We should be aware that giving our cat bones is not a good idea, as he might choke, or be injured by a bone splinter. Better to leave bones out of the diet.
8) Onions and garlic
Lucinda: The only thing about onions or garlic that might appeal to me are the green tops. They might be tasty to chew on — except now I know it’s best to leave them alone.
It’s too bad I can’t start a school for cats so can teach them what English words mean. It would be helpful if all cats could learn things the way I do. Cats are so independent, though, that they probably would ask for some kind of proof.
CCL: Well, they had best not try the food to see if what you say is true. That could be a disaster!
They would not know that a compound in these plants can cause great digestive upset. This bad compound could damage the red blood cells. If food is cooked with onions or garlic and the cat has a small taste, it would probably be okay. Just be sure the cat never ingests a large quantity of these plants, as it could make him quite sick.
If they were to eat some type of onion regularly, it could cause anemia.
9) Raw Seafood
Lucinda: Well, I’ve heard that it is not good for us to eat shellfish. But raw tuna? Why can’t I eat raw tuna? As far as that goes, why won’t CCL let me eat canned tuna? She will give me a little taste now and then, but never as much as I want.
As far as other raw fish goes, I am not into those appetizers you two-leggeds eat that are made from raw fish.
However, I must agree with Carlos, CCL’s last cat, who loved raw halibut more than anything else, and when CCL had halibut, she always gave him a serving. Apparently it never bothered him.
Now tell me, CCL, why can’t I have canned tuna?
CCL: Well, Lucinda, you can have a bite or two but not a steady diet of it. If you ate just canned tuna, you’d miss out on some of your dietary needs, and if you eat too much of it, you could get mercury poisoning.
Most of the raw seafood one should not give the cat includes raw tuna, anchovies, sardines, herring, carp, mussels and clams. They contain an enzyme that can cause a deficiency of thiamine. Cooking destroys the enzyme.
Perhaps our fresh Alaskan fish is not a problem. I know that Carlos loved his halibut!
10) Raw liver
Lucinda: I have not seen nor tasted liver, though if you put some in front of me, I’d probably try it. I’ve learned that too much of it is not a good thing, as it can cause a vitamin A imbalance. I read that in some book recently.
CCL: Liver is a great source of protein, iron and other nutrients. My mother had a cat who lived for many years — in fact, the cat outlived her. She cooked liver for the cat’s meals. I’m guessing cooking it may make it safer.
11) Raw dough
Lucinda: I have had a few small bites of raw dough, but I didn’t care for it too much. I guess I’m fortunate that I haven’t ever eaten much of it. So tempting to try anything new!
CCL: It’s the yeast in dough that is dangerous for cats. You are lucky you did not eat much, Lucinda. The yeast can rise, causing painful gas in the digestive system.
Sometimes the stomach can bloat or twist, then causing a life-threatening emergency. Therefore, leave the raw dough alone.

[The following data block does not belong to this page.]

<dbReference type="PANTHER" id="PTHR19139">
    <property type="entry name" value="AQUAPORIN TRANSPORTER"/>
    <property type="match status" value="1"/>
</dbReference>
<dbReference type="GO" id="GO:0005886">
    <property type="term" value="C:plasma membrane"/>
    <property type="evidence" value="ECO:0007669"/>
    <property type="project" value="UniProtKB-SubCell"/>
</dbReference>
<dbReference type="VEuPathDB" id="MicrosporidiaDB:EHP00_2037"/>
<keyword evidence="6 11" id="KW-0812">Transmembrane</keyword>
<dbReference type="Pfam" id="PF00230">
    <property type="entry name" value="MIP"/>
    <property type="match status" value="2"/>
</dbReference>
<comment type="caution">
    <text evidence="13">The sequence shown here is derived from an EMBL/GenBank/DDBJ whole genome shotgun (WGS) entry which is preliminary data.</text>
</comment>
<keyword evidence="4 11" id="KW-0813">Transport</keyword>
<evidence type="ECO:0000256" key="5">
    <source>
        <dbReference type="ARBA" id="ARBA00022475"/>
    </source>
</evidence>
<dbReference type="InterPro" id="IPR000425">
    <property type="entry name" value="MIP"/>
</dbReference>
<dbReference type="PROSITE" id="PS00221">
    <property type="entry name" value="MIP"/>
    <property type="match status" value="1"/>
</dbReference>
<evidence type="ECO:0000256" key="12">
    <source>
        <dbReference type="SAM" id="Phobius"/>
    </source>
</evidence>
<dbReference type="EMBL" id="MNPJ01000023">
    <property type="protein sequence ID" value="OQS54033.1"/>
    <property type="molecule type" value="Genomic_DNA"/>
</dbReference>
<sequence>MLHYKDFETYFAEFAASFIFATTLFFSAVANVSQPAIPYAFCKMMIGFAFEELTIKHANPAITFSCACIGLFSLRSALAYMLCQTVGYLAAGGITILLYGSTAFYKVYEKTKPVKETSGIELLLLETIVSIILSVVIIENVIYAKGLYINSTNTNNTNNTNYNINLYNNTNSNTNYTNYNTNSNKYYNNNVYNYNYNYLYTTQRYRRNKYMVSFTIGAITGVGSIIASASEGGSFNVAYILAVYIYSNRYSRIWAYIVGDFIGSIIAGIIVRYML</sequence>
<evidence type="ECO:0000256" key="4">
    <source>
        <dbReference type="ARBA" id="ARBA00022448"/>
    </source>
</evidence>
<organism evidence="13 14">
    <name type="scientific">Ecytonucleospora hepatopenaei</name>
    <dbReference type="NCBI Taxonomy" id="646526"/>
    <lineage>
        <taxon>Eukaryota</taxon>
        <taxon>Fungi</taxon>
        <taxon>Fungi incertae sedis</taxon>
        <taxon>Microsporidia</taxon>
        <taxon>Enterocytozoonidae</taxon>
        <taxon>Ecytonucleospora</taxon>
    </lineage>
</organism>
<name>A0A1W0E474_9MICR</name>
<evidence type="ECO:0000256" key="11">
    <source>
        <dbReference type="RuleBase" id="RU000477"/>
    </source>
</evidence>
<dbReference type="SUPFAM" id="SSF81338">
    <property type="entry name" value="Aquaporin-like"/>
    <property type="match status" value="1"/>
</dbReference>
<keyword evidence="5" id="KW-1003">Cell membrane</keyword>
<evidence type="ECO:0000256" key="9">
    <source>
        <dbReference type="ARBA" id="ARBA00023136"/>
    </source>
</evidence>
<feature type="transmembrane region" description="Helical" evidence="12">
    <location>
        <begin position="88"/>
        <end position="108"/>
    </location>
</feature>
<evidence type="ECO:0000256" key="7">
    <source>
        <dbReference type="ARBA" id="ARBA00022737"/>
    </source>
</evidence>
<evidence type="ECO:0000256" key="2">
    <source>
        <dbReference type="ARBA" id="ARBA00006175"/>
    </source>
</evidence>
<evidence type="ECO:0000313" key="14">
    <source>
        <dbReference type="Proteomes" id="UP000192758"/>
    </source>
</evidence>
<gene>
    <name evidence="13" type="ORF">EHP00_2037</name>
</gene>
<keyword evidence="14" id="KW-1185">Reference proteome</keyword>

Lucinda: So that’s what that stuff is called — CCL puts it in her coffee to sweeten it. I don’t care much for sweets, so have not wanted to try it. That’s a good thing.
CCL: Yes, the xylitol may be okay for me, but in a cat’s body, it can cause insulin release, which can lead to liver failure. Here are other conditions it can cause:
- Increase in insulin production, leading to hypoglycemia
- Loss of coordination
- Can lead to seizures
13) Dog food
Lucinda: We don’t have a dog, so here’s a temptation I have not had. However, I guess CCL has had a bit of experience with her cat on Spruce Island eating dog food.
CCL: Yes, on Spruce Island my cat, Sam, loved dog food. He’d find the bags and tear them open to munch. He could get into the pantry through a small hole above the door, so nothing was safe unless well-contained.
I finally had to get a big round storage container of heavy cardboard and a tight-fitting lid, and then I could keep the cat out of the dog food.
Cats and dogs have different nutritional needs. Your cat food needs to contain plenty of vitamin A. Also, it is important that the cat gets taurine, which is not included in dog food. Without enough taurine, your cat can develop heart disease or vision and dental issues.
14) Raw eggs
Lucinda: Now, eggs I have eaten a time or two. Fortunately, they were cooked, so I guess it was okay. Upon occasion I’ve had a bit of the yellow part mixed with food, but it has not been harmful. Was I lucky, perhaps?
CCL: Raw eggs can give cats salmonella, and the egg whites have a protein called avidin. When it is eaten raw, it can block the absorption of the B vitamin called biotin from the intestines.
Well, Lucinda, I believe we have covered the major human foods that can be harmful to you cats. I hope this post is helpful.
Lucinda: Yes, this information has been quite helpful to me, because now I know why I can’t eat all the foods that you eat. Do tell me this: You have been offered plenty of gifts from us, such as fat, juicy mice. You always thank me, but do you eat them? I’ve never seen you do so. Perhaps they are toxic to you, even though we enjoy them.
Oh, well, sometimes it’s the thought that counts.
References for this post are as follows: